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Numbers are in: 37,000 Australians can avoid a cancer diagnosis each year



Food for thought in first ever Australian study counting cases by cause

 

Around 37,000 Australian cancer cases could be prevented each year largely through lifestyle change, according to the first ever study* of cancer incidence and preventable causes in Australia.

The study, funded by Cancer Council Australia and conducted by QIMR Berghofer Medical Research Institute, showed that one in three cancers in Australia could be prevented.

Cancer Council Australia CEO, Professor Sanchia Aranda, said the ground-breaking research should encourage Australians to be positive about reducing their risk.

"Of 13 identified risk factors, smoking, UV radiation, body weight, poor diet and alcohol caused around 90 per cent of all preventable cancers,” Professor Aranda said. "It's time to bust the myth that everything gives you cancer and do more to reduce the risks that we know cause cancer.

"The association with smoking is well-known, but the study shows that 7000 new cancer cases a year are also attributable to low fruit and vegetable intake, low fibre intake and eating excess red meat. Eating more fruit, vegetables and wholegrains is a positive step we can take to reduce our risk. These healthier choices also reduce obesity, the cause of 3900 cancer cases in its own right, and balance overconsumption of red and processed meat, which account for a further 2600 cases.

"People are confused about fad diets and mixed health messages, but the evidence is clear that a diet rich in vegetables, fruit and whole grains, with other foods consumed in moderation, will cut your cancer risk. Now we can back that advice with data on cancer case numbers, to emphasise why we urge people to adopt a cancer-smart lifestyle."

Professor Aranda said the study estimated incidence attributable to risk factors as specific as the 3200 cancer cases caused by alcohol and the 1550 cases caused by low fruit consumption alone.

Professor David Whiteman from QIMR Berghofer, who led the study, said the risk factors considered in the report had to meet three conditions – be classified by the World Health Organisation or the World Cancer Research Fund as a cause of at least one cancer type; be modifiable; and there had to be reliable data on numbers of Australians exposed to the risk factor. He said there was sufficient evidence to associate 13 different factors with 24 cancer types, including some cancers with high mortality.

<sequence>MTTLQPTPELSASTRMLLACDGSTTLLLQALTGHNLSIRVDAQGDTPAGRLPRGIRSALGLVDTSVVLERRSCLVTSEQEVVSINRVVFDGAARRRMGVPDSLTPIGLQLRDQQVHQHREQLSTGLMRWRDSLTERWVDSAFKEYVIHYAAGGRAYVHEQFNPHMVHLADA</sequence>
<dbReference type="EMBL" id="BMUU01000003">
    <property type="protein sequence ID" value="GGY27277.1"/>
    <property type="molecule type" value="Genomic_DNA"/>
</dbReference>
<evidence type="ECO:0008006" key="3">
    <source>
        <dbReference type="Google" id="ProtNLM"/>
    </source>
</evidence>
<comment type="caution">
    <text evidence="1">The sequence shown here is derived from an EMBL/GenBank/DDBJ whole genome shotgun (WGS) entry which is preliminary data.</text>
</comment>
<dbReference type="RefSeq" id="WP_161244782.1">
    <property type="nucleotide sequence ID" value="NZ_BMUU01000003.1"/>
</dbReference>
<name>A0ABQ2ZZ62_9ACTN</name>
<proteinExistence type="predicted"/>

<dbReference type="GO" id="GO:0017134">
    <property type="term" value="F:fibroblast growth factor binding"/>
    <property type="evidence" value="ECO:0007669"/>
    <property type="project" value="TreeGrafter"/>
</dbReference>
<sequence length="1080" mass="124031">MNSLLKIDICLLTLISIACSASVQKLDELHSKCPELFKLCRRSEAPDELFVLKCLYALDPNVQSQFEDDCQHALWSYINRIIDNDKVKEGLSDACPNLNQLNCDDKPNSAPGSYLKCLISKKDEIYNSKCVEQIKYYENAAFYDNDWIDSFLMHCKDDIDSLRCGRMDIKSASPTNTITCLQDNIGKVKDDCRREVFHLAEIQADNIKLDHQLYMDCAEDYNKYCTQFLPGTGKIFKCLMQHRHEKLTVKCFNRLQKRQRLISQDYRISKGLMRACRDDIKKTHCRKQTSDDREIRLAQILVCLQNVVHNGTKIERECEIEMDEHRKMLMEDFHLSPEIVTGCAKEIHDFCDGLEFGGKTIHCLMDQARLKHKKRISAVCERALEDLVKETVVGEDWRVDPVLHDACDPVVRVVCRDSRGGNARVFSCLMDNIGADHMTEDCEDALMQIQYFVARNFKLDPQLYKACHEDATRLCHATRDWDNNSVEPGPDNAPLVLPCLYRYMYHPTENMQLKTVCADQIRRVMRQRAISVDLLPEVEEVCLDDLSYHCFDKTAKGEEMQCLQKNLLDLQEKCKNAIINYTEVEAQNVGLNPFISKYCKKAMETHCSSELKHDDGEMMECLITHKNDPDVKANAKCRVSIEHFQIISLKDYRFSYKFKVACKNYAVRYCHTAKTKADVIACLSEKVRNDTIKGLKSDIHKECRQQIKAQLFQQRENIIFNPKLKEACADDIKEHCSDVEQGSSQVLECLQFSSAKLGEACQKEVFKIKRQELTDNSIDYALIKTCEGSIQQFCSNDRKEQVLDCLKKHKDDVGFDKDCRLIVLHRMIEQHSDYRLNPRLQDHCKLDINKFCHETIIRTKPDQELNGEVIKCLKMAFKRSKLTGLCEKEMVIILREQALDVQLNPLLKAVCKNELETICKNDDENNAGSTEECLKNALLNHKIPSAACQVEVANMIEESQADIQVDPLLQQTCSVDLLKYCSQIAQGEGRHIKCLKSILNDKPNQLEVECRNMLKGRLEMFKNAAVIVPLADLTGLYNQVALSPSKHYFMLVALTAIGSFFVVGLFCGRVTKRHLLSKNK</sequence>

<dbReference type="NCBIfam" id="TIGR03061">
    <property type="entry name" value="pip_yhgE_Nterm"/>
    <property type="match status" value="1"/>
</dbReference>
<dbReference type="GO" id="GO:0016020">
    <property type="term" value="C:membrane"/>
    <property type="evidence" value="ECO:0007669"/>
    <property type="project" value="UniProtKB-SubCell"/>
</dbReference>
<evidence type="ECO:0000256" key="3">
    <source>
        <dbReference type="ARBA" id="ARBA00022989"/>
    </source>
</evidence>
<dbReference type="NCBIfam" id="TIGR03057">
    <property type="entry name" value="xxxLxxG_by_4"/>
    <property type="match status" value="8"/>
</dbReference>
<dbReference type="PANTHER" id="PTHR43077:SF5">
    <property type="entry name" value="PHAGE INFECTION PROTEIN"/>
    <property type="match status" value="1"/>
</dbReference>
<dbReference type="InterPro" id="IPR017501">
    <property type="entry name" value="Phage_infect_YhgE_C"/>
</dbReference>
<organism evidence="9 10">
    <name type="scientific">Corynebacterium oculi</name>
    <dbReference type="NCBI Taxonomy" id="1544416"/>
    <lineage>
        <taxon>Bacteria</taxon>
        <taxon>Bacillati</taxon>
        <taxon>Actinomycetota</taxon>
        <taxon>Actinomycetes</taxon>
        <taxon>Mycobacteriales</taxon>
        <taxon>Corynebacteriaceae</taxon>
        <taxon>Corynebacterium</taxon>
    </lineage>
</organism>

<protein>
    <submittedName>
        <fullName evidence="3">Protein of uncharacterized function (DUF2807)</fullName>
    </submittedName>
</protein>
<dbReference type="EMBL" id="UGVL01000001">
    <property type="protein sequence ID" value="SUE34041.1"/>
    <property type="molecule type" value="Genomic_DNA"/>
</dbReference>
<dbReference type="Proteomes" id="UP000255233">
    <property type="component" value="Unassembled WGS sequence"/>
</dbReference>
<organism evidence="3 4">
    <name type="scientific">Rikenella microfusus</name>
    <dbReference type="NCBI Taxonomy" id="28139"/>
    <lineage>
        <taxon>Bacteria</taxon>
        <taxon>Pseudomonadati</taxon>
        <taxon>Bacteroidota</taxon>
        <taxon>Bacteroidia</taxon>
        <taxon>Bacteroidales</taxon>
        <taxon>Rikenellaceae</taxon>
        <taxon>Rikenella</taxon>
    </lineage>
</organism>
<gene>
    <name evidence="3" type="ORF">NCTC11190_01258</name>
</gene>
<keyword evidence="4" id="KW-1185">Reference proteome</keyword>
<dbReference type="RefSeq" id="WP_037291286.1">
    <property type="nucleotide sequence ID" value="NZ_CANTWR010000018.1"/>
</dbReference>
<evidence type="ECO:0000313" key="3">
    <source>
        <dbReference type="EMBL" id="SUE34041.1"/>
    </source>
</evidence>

"In addition to lifestyle risk factors, we analysed the impact of hepatitis B and C, human papillomavirus, HIV and Epstein Barr virus,” Professor Whiteman said. "Hopefully the study will help guide lifestyle change and health policy in Australia, and contribute to the international evidence on cancer prevention."

Professor Aranda said the findings showed the importance of research and evidence to inform public policy and individual choice. “This is the most comprehensive study of its kind ever published in Australia and it provides clear guidance on cutting your cancer risk. It should help motivate all Australians to take simple steps towards a healthier lifestyle."

‘Cancers in Australia in 2010 attributable to modifiable factors’ has been published in the Australian and New Zealand Journal of Public Health. Articles are open access.

For information on reducing your cancer risk visit cutyourcancerrisk.org.au, cancer.org.au or call 13 11 20.

 

Notes to Editors

Cancers in Australia in 2010 attributable to modifiable factors was commissioned by Cancer Council Australia and conducted by QIMR Berghofer Medical Research Institute. It has been published in the Australian and New Zealand Journal of Public Health. The research seeks to determine the proportion of cancer cases in Australia that are caused by a modifiable known cancer risk factor or exposure (e.g. smoking tobacco, drinking alcohol, eating too much red meat etc.) The researchers also estimated how many cancer cases could be prevented if reasonable measures were taken. The methodology and key findings are summarised follow.

Methodology

Researchers estimated the population attributable fraction (PAF)* of cancers associated with exposure to 13 established causal factors using standard formulae incorporating exposure prevalence (how much people consume or are exposed to) and relative risk data (the extent to which that factor is linked to or causes certain cancers). They also calculated the potential impact of changing exposure to some factors.

*The PAF estimates the proportion of cancers in the population that can be attributed to a specific risk factor. e.g. an estimated 81% of all lung cancers can be attributed to the fact that people smoke.

Key findings

  • A total of 32% of all cancers diagnosed in Australia (excluding non-melanoma cancers) were attributed to the 13 cancer risk factors assessed.
  • This translates to up to 37,000 cancers (or one third of all cancers) being preventable each year in Australia**
  • 33% of cancers in men and 31% in women are estimated to be preventable.
  • 9 in 10 preventable cancers are caused by just six risk factors: smoking, UV radiation, poor diet, overweight, physical inactivity and alcohol.

**this is fewer than the total for each risk factor below because some cancers may be attributed to more than one risk factor, e.g. All (100%) cervical cancers are attributable to HPV infection but some can also be attributed to the fact that women smoked and/or used the oral contraceptive pill.

To view the cancer risk tables, open the PDF of this media release

For media inquiries/audio grabs/infographics contact:

Cancer Council Australia - Hollie Jenkins 02 8063 4153, 0400 762 010 or hollie.jenkins@cancer.org.au


This page was last updated on: Monday, March 14, 2016

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